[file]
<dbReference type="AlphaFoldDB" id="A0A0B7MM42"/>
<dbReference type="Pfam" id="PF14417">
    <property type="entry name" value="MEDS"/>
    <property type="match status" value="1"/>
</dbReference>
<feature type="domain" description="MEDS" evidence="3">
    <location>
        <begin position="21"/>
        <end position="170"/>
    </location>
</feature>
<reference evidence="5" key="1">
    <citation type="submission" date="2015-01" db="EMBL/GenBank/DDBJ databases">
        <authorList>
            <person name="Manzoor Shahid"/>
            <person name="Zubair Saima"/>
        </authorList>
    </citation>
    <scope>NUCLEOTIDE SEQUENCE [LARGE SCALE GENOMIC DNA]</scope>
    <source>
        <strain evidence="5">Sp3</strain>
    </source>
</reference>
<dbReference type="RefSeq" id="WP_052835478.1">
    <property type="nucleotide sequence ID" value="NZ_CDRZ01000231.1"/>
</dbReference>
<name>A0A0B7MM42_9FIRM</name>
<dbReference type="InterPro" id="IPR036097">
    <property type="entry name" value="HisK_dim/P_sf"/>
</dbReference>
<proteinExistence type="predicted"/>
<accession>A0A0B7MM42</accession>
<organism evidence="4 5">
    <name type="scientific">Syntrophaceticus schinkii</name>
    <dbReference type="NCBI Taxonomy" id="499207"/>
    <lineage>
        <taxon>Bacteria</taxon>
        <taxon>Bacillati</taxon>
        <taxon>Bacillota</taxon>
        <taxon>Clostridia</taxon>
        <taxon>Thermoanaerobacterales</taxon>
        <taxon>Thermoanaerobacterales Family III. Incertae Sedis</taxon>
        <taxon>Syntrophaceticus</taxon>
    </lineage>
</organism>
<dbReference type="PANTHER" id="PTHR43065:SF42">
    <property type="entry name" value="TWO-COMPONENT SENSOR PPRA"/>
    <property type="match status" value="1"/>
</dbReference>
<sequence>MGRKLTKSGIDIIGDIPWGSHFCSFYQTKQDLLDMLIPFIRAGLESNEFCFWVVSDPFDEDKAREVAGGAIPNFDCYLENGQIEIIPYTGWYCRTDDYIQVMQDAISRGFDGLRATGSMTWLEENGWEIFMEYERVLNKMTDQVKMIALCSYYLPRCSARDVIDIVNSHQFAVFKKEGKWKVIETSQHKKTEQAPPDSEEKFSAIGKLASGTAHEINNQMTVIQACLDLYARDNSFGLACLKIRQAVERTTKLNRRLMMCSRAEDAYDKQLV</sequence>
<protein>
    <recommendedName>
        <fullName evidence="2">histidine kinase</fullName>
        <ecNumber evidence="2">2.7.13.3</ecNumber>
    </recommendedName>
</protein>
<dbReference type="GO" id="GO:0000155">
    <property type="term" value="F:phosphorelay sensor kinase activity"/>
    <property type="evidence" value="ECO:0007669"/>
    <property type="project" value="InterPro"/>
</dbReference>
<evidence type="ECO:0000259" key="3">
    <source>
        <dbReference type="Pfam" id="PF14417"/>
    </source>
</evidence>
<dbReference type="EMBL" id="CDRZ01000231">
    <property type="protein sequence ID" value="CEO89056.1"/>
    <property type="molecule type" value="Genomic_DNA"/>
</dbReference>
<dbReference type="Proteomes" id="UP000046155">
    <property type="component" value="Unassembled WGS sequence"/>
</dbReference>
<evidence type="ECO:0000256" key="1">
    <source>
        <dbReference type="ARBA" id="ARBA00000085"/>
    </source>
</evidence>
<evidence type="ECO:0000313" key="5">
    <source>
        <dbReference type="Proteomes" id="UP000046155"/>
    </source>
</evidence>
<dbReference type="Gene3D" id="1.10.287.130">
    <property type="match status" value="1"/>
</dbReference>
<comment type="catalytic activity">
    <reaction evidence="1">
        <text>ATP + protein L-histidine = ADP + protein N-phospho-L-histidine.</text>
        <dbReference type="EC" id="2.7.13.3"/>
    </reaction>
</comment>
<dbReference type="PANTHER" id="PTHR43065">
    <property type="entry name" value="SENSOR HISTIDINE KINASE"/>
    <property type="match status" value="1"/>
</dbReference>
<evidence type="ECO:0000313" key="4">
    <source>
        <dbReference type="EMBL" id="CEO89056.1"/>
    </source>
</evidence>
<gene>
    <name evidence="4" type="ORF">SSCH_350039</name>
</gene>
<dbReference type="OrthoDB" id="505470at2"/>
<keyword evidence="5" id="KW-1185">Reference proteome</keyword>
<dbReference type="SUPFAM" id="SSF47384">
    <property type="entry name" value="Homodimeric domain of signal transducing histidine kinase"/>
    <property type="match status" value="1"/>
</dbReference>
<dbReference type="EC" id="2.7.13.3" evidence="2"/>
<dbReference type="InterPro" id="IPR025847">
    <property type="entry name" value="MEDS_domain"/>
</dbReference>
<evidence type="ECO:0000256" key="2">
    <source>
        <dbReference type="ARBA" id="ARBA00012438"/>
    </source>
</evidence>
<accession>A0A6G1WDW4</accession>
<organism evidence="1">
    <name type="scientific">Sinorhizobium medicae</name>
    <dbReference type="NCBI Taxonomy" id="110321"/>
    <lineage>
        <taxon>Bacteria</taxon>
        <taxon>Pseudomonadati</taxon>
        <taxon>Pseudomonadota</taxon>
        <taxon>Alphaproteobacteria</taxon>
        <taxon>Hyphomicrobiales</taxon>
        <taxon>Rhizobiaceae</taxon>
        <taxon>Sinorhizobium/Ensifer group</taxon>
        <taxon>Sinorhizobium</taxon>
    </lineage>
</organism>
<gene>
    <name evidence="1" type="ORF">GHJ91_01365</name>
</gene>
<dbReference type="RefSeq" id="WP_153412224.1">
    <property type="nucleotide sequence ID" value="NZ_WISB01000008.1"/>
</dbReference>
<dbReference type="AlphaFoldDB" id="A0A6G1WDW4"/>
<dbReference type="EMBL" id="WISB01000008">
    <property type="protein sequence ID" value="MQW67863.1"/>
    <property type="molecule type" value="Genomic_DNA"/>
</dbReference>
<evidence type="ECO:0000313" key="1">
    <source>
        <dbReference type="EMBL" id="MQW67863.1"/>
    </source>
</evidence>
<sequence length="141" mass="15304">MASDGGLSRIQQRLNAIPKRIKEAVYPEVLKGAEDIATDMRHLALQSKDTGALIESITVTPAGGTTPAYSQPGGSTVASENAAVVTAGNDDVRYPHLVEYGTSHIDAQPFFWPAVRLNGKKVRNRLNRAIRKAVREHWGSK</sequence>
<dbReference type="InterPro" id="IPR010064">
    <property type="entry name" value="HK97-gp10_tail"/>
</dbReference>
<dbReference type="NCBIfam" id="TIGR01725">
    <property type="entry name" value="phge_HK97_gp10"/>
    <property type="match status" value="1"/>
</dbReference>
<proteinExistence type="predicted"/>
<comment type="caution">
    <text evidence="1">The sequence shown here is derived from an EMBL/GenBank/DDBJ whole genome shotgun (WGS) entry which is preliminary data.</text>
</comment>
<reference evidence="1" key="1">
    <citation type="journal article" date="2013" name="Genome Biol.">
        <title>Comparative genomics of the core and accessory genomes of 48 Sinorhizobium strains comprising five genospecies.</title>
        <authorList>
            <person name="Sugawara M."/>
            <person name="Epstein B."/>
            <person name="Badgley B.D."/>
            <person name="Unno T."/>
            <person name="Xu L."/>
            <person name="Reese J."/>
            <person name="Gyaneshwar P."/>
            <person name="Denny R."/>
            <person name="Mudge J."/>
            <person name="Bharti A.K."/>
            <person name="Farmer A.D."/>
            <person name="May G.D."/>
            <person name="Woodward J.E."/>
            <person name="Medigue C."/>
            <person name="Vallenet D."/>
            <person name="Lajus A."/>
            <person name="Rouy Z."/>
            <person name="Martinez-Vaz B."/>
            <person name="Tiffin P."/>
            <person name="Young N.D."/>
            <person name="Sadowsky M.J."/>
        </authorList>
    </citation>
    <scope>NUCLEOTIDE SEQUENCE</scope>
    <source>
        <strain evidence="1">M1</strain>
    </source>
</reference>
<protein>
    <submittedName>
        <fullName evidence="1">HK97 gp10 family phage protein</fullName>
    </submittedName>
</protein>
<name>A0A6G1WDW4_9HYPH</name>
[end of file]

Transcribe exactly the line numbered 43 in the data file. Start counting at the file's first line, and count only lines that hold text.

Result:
        <taxon>Syntrophaceticus</taxon>